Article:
By Pene Beavan Horton

We have only to read the hate filled comments below any controversial Internet article to realize just how full of rage many people are. We can't tell who they are by looking at them on the street, and they probably only give free rein to their emotions because they can do it anonymously, but judging by
the amount of malicious spite out there, we should be afraid to venture outside our own front doors.

Such a malignant outpouring of individual wrath is terrifying. It shows up on the Internet like red hot lava spilling down the side of a volcano. It is apparently
no longer enough to disagree with someone else's views; these self-righteous haters seem to feel they have to crucify the person(s) they are vilifying.
What happened to agreeing to disagree? To live and let live? To civilized restraint?

What happened to do as you would be done by? To the Golden Rule?
Wikipedia says: "The Golden Rule or ethic of reciprocity is a moral maxim or principle of altruism found in many human cultures and religions, suggesting
it may be related to a fundamental human nature."

(Which makes one ask, what has happened to this fundamental human nature since the advent of the Internet, and the universal ability it has given people
to vent their anonymous spleen?)

The Golden Rule "is a unilateral moral commitment to the well-being of the other without the expectation of anything in return." Or, more simply,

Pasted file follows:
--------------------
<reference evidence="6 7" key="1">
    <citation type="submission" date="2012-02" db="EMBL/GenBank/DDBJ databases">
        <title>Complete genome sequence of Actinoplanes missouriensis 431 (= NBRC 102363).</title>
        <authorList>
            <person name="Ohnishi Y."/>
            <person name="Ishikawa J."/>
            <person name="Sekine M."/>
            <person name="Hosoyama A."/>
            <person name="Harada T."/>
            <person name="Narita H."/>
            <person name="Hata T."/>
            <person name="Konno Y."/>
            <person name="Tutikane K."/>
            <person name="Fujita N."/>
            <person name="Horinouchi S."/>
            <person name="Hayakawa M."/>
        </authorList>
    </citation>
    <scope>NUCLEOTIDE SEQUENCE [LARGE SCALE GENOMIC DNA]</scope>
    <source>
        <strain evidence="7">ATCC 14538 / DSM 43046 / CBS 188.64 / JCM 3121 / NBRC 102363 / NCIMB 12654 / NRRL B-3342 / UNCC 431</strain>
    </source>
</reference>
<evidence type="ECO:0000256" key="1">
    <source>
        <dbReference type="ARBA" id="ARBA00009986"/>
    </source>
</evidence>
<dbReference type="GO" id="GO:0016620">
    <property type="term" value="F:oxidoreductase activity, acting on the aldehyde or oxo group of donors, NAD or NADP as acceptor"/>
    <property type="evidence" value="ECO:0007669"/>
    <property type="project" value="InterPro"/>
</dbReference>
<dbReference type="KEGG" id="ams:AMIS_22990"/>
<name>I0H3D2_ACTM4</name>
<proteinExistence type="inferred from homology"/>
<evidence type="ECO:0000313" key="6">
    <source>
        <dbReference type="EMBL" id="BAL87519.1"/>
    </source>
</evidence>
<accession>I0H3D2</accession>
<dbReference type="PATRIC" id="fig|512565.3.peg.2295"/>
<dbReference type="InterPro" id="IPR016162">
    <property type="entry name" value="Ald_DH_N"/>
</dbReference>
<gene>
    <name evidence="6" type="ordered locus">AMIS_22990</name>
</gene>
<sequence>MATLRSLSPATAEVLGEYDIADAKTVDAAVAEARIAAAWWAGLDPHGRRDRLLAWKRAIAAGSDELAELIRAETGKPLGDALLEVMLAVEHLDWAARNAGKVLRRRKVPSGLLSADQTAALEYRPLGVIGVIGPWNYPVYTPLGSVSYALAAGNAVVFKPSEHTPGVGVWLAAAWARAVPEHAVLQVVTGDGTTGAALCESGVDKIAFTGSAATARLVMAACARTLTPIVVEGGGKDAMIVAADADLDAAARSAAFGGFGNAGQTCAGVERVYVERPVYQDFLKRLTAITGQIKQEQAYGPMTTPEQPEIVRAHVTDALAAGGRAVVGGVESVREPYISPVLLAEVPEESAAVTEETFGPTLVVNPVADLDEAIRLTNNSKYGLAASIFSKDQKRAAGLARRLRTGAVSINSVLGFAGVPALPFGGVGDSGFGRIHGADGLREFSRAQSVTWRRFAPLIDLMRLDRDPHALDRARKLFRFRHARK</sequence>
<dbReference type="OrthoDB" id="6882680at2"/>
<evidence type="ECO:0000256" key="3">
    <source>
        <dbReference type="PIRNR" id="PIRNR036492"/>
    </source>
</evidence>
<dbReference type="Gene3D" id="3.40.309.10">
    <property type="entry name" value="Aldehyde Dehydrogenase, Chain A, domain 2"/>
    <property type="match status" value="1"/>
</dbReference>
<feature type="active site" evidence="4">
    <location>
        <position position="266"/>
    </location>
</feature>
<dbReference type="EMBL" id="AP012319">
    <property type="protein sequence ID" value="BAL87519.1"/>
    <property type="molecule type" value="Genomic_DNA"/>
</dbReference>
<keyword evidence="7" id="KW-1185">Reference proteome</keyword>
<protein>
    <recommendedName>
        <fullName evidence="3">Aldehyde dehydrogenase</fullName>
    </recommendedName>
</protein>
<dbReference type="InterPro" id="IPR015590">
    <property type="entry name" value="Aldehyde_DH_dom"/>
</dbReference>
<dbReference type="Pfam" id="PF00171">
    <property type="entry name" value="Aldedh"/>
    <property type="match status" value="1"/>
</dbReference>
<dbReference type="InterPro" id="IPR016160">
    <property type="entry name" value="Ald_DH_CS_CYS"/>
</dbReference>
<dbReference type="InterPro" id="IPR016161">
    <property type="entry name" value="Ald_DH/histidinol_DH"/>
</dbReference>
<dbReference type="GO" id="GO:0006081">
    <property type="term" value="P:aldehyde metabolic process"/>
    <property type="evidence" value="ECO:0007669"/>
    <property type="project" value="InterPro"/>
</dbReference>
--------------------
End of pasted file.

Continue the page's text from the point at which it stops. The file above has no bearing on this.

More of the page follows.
'do unto others as you would have them do unto you'.

Cyber bullying has reached murderous heights, cyber-crime also, taking into account hacking, hijacking other people's computers for ransom or
worse.

But perhaps the worst use of computers is the freedom it gives anonymous haters to make our space toxic. Thoughts have impact. Huge impact.
We are what we think about and our thoughts make us do what we do. Our thoughts can enhance or pollute our personal environment. Allowing other
people's toxic thoughts to invade our mind space is like letting sewage flow unchecked into our drinking water.

So having said all this, what can we personally do to combat these vicious online attacks? Stop reading the comments, and never join in because
that's what the perpetrators want - an audience, someone to keep the ugliness going.

If we want to express our point of view, why not say it respectfully then leave it? Why not refuse to be drawn into ugly arguments? It's a simple thing
to do, and we, and the rest of our world, will be a whole lot better off.